Also, the black keys have a little texture to them, and the white ones have a sort of matte finish rather than that super glossy cheap plastic. This makes feeling your way around the keyboard without looking at it _much_ better, for some reason. You can feel the divisions between notes better, and your hand doesn't just slide all over the damn place.

Also, it's a sharp looking controller. The display is very nice, and I like how there is no giant bezel around the keybed, so you aren't constantly cutting your cuticles on the low notes. All in all, a sweet piece of kit, and now it controls all major DAWs and plugins, not just Reason. My next gear purchase for sure.

That Murmux, yeah, too expensive for what it does. I didn't know what it cost; the booth guys were busy when I stopped by.


Jan.28.2014 @ 9:50 AM
@nulldevice: Apparently the MIDI out on the Theremini actually is just a CC for pitch, and a CC for volume. I'm disappointed. I wanted to get all hand-wavey with Monark, among other things.

Also apparently pitch and volume are locked to the antennas, and not controllable via MIDI In. So much for being able to record a performance and edit it. So half-assed.

Jan.28.2014 @ 1:49 PM
Awww booooooo. I suppose you could do some wacky midi transformation on the input but...man, that's annoying.

Currently the only other way to do it is with a combo of an Etherwave Plus and a Minitaur to do the CV->MIDI conversion (does anybody else make a CV->MIDI box? I've seen MIDI->CV, obviously, but the other way 'round seems pretty rare these days). Otherwise you can use it direct control a CV synth like...hey, another Moog. Linda from Moog demonstrates that one fairly regularly, and it's kinda cool, although I'm not entirely sure if the ability to control filter cutoff by waving your hands around is worth the price you'd pay for that ability, nor am I sure it'd be as cool as I think it might - q.v. Roland D-Beam.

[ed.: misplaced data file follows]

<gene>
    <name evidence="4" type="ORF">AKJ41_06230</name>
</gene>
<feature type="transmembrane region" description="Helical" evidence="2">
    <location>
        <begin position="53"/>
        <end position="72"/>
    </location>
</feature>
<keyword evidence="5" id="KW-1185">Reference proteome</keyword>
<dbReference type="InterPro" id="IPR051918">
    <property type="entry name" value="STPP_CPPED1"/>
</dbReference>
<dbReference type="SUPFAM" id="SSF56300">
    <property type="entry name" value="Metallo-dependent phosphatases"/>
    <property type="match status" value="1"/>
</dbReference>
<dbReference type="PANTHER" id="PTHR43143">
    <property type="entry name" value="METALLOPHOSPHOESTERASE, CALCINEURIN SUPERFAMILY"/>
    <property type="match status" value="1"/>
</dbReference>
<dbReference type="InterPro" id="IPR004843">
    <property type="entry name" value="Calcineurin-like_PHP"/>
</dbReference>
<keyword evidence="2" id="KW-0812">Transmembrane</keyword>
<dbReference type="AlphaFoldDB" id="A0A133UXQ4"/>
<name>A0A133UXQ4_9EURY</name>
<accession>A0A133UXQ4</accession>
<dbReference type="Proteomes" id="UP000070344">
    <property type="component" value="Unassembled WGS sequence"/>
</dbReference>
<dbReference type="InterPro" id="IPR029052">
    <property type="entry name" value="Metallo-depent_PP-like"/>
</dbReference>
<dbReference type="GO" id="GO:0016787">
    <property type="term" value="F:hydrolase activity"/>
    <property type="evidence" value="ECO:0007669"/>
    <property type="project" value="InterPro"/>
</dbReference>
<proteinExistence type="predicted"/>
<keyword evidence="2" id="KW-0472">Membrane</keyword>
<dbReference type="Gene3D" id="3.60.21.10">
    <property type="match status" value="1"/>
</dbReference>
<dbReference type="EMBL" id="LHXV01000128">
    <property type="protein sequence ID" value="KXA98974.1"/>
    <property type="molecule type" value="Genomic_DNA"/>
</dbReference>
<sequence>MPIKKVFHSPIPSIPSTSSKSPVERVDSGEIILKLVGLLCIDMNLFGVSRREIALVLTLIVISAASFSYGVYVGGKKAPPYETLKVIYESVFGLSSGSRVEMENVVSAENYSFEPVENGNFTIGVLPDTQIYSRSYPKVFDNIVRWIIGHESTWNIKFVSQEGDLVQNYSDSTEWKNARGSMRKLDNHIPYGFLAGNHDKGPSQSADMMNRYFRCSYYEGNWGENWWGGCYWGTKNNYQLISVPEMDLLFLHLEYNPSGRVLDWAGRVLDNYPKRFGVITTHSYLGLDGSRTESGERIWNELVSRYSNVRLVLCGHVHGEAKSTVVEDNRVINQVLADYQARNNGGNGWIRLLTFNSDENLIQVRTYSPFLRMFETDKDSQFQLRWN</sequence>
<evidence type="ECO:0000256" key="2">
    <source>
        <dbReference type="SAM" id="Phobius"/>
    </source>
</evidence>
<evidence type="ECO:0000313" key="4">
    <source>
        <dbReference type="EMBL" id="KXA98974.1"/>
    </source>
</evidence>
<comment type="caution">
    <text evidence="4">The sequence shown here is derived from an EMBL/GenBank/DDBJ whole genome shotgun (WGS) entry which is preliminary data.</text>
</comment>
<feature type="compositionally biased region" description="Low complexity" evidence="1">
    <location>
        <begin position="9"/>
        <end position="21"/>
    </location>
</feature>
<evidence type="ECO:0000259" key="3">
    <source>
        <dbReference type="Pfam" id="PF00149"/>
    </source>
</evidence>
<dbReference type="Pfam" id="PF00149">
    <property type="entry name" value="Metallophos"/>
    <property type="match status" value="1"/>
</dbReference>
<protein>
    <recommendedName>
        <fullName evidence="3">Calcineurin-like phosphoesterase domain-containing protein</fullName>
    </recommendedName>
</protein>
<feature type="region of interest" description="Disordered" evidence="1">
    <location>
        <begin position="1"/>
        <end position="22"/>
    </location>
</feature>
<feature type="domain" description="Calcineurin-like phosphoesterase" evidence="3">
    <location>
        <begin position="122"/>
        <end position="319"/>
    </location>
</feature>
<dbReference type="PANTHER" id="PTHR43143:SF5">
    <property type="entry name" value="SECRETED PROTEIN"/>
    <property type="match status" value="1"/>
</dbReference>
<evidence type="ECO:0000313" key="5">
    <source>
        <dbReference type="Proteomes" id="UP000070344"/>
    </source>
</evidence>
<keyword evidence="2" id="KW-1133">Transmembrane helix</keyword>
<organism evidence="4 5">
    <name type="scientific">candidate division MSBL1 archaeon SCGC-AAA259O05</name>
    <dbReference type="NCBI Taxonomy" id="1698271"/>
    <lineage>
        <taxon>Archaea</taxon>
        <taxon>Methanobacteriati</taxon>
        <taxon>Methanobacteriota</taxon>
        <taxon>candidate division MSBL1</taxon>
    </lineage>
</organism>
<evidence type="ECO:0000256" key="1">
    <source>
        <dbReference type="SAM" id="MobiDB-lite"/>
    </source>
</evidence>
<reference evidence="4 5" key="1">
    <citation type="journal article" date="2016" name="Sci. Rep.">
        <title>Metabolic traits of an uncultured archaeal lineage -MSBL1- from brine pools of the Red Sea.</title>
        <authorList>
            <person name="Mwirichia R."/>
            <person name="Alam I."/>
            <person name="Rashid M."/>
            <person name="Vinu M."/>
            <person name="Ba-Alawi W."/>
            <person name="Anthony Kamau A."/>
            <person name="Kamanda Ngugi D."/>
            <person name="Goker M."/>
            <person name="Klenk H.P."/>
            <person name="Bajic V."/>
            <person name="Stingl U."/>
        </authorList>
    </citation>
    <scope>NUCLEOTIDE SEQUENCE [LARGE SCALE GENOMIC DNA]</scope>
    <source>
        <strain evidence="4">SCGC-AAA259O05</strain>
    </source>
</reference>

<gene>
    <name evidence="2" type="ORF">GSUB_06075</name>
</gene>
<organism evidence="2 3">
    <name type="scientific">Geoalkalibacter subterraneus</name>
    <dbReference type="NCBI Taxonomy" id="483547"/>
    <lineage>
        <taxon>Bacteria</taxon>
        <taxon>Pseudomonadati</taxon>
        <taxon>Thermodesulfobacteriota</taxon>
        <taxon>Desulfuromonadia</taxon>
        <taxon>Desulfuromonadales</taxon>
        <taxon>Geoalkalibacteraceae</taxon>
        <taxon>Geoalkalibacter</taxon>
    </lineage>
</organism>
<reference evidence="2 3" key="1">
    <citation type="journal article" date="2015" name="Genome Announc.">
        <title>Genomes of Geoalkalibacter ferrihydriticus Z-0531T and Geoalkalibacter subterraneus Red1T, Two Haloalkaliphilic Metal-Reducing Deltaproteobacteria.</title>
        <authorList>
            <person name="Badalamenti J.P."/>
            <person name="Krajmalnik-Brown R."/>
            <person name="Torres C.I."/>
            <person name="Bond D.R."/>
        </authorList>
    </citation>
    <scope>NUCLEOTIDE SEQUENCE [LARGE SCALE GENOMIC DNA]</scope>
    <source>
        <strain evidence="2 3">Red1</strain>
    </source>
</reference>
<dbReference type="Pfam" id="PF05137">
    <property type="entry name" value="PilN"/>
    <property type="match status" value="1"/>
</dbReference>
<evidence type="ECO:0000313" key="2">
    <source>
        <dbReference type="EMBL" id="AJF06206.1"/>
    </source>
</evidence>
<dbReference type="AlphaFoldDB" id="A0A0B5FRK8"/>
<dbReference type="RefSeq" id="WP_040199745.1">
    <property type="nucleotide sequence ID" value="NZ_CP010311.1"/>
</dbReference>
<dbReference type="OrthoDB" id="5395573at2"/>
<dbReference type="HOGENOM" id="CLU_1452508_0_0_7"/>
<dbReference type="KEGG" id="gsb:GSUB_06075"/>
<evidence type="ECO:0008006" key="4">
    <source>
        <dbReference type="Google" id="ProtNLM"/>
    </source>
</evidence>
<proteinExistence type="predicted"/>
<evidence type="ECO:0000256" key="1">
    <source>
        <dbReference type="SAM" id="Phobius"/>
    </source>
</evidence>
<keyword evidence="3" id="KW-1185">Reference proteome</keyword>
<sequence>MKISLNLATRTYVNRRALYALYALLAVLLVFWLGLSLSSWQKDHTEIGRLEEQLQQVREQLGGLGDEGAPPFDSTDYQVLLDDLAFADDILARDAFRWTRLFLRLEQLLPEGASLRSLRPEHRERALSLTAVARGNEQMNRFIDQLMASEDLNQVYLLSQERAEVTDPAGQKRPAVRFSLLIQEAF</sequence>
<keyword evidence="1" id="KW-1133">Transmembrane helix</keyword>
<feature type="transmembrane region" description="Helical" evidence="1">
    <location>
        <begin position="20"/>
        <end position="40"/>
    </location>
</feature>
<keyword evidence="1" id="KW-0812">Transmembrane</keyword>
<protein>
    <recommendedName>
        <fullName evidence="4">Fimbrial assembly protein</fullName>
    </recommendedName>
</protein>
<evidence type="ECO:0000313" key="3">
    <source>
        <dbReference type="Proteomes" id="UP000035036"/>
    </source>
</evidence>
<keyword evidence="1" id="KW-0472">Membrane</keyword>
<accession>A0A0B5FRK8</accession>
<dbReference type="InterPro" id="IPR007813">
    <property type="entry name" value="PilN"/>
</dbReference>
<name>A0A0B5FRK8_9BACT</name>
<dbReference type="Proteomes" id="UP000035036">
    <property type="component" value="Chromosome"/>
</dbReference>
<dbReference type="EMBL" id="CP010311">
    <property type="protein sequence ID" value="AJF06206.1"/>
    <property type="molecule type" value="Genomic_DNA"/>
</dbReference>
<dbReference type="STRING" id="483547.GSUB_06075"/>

One additonal gripe about BreakTweaker - much like StutterEdit, they kept the interface in eye-hurting colors and the tiniest fonts possible.

Jan.28.2014 @ 2:39 PM
Chris Randall
I'd like to state for the record that, unlike Iris, Rx3, and Trash 2, I most certainly did _not_ do the UI for that iZotope product.

Regarding MIDI control of a theremin, really? _REALLY_ really? Just put a 4P LPF in self-oscillation and crank the "key" parameter up. It is, quite literally, the same exact thing.

EDIT: Oh, you want to control other stuff _with_ a theremin. I guess that makes more sense. Not a lot, but more. How about this? Just play something like normal, then when it's playing back, apply LFO to pitch so it's totally out of tune. That'll do the trick.


Jan.28.2014 @ 2:40 PM
It's not paraphonic, but the iconnectmidi 4+ looks pretty great: link [iconnectivity.co...]

Waldorf filter is cool, wish it had CV > Resonance. At its price point, might just opt for a microbrute.